Although the plaintiffs had calculated damages at $27,941,090 (the “investment value” of $48,128,144 less the cost of the shares, land and buildings $20,187,054), the Court adopted a different approach.
Thomas J calculated the final measure of value for Mr Carr’s damages by deducting the liabilities the plaintiffs would have incurred ($19,700,000) from the value of BSF and shares ($28,295,144), resulting in a final award of damages of $8,595,144.
Part III: Costs incurred as a result of the failed ASA
The Court awarded Mr Carr $250,000 for losses incurred as a result of his need to continue the litigation, and in particular the need for a loan from South Canterbury Finance.
Mr Carr claimed other costs, including $85,000 owed to Mr Le Fleming and $60,000 owed to Mr Stewart Herron. These debts related to Mr Carr’s borrowing towards early litigation costs in attempting to enforce the ASA. The Court awarded $75,000 for the Le Fleming debt, but did not award any of the Herron debt as no evidence was provided in support.
Additional litigation costs were also claimed - $43,583 owed in fees to GCA, and $2,812 owed to Mr Les Taylor. The Court awarded $45,114 for the GCA/Taylor fees,
Mr Carr also claimed $395,437 in costs to Mr Carr’s accountant, Mr O’Connell. Of this amount, the Court found $18,000 was a conditional success fee and therefore not recoverable. Some discrepancies and lack of precision meant that the Court reduced the O’Connell claimable fees to $110,000.
The wasted costs of arbitration formed another part of Mr Carr’s claim. A total of $850,694 was sought. Part of this was $700,000 owed to GCA, and Thomas J found that as there was no obligation on Mr Carr to pay this to GCA, the amount was not lost. The remainder, comprising $66,952 and $81,105 for experts’ costs, was awarded to Mr Carr.
IV: Counterclaim, liabilities not assumed or incurred, general damages and interest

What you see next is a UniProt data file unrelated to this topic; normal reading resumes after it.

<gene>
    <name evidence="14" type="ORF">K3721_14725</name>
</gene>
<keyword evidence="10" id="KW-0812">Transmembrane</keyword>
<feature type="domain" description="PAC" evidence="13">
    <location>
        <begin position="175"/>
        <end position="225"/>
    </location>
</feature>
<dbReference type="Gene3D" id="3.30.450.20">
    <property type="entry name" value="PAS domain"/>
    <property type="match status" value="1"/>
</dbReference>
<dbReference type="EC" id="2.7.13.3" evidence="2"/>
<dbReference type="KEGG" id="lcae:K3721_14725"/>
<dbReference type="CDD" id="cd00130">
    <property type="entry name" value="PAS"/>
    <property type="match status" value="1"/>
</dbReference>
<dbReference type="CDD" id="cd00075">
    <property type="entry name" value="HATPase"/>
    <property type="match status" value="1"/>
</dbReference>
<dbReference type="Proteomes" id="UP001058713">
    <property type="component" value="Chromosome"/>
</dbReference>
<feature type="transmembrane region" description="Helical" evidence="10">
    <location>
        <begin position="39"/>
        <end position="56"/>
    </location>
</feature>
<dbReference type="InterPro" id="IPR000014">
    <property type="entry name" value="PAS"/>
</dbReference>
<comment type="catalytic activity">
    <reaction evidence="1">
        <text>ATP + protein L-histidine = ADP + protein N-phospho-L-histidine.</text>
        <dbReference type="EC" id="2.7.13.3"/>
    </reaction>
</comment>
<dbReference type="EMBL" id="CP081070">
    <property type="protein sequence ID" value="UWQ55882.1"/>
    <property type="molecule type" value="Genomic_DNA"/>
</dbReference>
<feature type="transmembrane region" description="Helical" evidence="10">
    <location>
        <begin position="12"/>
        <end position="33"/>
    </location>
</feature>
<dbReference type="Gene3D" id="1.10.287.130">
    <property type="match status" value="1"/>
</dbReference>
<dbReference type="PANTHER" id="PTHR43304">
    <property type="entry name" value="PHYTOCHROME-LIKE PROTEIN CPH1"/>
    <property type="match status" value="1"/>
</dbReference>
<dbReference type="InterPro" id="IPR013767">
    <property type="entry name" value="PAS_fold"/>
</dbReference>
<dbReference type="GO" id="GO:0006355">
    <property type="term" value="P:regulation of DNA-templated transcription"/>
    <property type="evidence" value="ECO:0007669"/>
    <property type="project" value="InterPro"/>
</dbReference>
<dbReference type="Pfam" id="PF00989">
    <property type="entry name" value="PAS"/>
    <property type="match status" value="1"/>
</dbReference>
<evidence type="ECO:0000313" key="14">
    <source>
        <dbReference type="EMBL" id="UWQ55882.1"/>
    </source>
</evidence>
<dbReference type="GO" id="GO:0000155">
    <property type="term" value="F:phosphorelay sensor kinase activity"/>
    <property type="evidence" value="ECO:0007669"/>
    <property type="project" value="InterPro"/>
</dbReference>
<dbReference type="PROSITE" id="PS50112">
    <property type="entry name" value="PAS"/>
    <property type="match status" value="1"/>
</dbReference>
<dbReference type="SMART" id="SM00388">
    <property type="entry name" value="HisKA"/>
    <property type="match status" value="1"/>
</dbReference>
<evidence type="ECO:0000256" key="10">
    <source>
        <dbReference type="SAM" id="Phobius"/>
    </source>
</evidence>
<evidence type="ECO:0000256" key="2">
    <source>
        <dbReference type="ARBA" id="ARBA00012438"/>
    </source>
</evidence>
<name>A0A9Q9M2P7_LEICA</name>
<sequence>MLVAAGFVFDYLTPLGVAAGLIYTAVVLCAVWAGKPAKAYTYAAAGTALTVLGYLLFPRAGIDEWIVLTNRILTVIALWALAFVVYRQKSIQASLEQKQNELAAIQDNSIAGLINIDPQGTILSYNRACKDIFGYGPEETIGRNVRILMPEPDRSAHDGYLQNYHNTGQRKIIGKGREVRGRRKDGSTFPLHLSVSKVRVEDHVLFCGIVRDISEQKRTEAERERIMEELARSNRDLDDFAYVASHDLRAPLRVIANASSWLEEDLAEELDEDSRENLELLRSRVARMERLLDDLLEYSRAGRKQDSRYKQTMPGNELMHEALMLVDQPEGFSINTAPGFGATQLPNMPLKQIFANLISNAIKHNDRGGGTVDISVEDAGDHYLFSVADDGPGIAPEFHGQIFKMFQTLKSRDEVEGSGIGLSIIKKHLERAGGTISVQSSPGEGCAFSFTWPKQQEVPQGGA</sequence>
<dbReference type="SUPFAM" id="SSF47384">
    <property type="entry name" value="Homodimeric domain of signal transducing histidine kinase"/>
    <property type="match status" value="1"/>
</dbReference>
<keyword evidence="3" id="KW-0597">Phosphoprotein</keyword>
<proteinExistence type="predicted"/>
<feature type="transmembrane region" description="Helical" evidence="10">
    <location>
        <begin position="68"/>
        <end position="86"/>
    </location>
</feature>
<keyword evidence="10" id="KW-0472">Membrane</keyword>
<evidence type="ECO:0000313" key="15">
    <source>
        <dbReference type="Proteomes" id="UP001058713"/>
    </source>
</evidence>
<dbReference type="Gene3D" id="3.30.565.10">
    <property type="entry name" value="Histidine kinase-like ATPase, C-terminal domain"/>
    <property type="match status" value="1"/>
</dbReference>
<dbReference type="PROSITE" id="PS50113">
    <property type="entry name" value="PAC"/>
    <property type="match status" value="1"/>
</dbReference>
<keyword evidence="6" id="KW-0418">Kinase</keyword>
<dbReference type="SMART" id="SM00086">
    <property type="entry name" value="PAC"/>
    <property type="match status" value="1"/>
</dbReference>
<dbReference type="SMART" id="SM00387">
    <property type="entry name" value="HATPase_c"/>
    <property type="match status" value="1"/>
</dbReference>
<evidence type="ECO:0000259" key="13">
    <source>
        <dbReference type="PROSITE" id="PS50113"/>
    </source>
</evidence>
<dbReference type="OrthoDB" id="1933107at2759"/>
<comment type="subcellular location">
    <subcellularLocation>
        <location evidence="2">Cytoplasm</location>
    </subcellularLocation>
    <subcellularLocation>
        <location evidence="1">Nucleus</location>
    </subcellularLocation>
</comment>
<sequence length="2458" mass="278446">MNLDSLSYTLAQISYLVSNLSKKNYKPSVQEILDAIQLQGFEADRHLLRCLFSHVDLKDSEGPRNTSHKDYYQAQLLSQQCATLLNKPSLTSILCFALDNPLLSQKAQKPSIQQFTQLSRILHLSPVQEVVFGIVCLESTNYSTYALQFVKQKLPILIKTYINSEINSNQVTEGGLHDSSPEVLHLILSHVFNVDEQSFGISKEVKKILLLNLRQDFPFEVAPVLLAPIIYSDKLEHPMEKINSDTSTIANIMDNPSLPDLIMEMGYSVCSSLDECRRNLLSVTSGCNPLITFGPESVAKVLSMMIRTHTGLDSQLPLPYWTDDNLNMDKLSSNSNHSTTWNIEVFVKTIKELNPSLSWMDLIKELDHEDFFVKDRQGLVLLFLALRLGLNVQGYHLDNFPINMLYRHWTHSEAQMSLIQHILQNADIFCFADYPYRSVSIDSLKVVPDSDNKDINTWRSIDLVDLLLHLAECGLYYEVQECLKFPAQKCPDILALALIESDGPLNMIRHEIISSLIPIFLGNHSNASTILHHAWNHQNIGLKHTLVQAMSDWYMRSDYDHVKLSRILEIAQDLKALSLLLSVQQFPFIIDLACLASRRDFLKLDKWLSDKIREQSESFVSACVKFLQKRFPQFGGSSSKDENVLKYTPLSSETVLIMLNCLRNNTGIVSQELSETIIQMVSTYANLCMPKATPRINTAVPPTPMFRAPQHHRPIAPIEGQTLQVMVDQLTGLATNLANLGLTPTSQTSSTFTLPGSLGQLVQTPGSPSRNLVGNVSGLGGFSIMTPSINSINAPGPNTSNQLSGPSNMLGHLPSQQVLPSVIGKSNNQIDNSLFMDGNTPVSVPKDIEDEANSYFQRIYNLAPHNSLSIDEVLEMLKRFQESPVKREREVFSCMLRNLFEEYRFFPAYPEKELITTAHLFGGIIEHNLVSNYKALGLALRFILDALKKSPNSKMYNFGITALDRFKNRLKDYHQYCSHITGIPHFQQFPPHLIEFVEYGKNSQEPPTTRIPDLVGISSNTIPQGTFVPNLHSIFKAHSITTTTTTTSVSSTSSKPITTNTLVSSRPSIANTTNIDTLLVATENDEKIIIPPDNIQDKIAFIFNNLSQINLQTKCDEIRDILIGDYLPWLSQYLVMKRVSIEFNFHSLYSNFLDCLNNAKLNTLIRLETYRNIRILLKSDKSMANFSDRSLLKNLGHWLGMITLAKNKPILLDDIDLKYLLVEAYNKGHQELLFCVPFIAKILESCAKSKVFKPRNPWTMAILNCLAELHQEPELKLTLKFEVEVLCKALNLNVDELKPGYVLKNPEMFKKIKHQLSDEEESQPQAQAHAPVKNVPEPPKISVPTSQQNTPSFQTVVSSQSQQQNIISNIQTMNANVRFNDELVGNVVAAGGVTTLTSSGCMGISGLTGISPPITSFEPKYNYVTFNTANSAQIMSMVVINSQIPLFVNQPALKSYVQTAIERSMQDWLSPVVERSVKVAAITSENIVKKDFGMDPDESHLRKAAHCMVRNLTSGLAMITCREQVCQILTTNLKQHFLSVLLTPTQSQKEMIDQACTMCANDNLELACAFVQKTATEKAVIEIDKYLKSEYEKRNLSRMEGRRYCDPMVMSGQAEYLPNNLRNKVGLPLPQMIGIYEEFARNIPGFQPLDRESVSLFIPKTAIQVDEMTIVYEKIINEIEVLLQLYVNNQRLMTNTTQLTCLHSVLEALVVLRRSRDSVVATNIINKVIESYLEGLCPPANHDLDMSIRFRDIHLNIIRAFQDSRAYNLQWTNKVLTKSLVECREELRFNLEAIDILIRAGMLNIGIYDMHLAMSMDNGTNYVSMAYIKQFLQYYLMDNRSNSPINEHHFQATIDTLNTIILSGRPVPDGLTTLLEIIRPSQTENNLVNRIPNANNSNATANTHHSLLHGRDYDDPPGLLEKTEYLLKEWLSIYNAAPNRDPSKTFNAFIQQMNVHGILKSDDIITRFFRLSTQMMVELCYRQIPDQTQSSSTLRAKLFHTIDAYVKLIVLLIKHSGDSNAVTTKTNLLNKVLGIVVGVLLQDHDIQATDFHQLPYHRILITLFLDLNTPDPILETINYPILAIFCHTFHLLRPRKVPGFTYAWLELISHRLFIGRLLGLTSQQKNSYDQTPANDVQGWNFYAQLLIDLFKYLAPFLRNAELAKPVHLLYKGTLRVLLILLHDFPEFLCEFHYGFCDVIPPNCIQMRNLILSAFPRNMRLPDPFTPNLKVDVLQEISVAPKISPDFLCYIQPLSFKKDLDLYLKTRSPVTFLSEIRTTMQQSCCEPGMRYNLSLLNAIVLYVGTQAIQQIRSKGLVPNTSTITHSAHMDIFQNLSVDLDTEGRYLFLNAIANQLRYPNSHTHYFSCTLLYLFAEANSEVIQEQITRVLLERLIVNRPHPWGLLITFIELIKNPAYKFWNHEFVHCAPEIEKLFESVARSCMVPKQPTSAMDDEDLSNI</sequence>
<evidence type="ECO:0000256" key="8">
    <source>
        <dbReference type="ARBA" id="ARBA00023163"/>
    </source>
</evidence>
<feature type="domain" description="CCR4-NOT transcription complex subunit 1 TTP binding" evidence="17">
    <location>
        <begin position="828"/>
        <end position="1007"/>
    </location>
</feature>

GCA counterclaimed against Mr Carr for misapplication of loaned funds. Of the amount claimed, the Court awarded $215,471 to GCA, deducting that amount from the damages award.
GCA was also able to counterclaim its share of the arbitrator’s costs, being a deduction of $97,198 from the damages.
GCA also pointed to liabilities not incurred by Mr Carr due to the failure of the ASA, totalling $919,,054. These included a sum received from Mr Humphries, finance on farm equipment, arrears of rent and rates, liquidators fees, and unpaid GCA attendances. The Court awarded the total to the counterclaim, to be offset from the damages.
Some debate was had on the appropriate amount of general damages. While GCA did not dispute that an award was appropriate, GCA challenged the $100,000 sought by Mr Carr. The Court found that $50,000 was an appropriate award for general inconvenience, distress, and disruption, and noted that this went beyond the levels appropriate in leaky building negligence cases.
When claiming interest, Mr Carr used a global amount on all individual heads of loss pleaded, from 31 May 2007. GCA disputed this, saying that it was too simplistic, and that each head of loss should be considered separately when assessing interest.
For ease of calculation the Court decided to award interest globally, based on an average interest rate of 6.5% for the period from 2007. This was awarded for the assets (from the date of payment, or from the invoice date in the case of money not yet paid). Interest was also awarded on the general damages sum, from the date of breach.
Interest was also awarded at the same rate for the amounts counterclaimed by GCA.
The total amounts claimed were summarised as follows:
|Loss of BSF||
|Plant and Equipment||
|Litigation and other costs||
|50% arbitrator’s costs||
Thomas J acknowledged that interest was yet to be calculated on those amounts, and that costs were yet to be agreed upon.
The complexity of the proceeding was vastly reduced by the fact that GCA accepted liability before the hearing. The effect of this was that the decision focused on value and evidence supporting amounts claimed rather than on tortious and contractual liability.
The Court rejected “investment value” rejected as the correct measure of damages, instead adopting a “market value” approach with an uplift to reflect the value of BSF to Mr Carr. However, instead of applying an uplift factor to an established value, the Court used Mr Mills’ valuation figures (described as having over-estimated water availability) as the uplifted value. Mr Carr may have benefited from a higher award of damages had his expert evidence been more independent and free from errors, and therefore treated more favourably by the Court.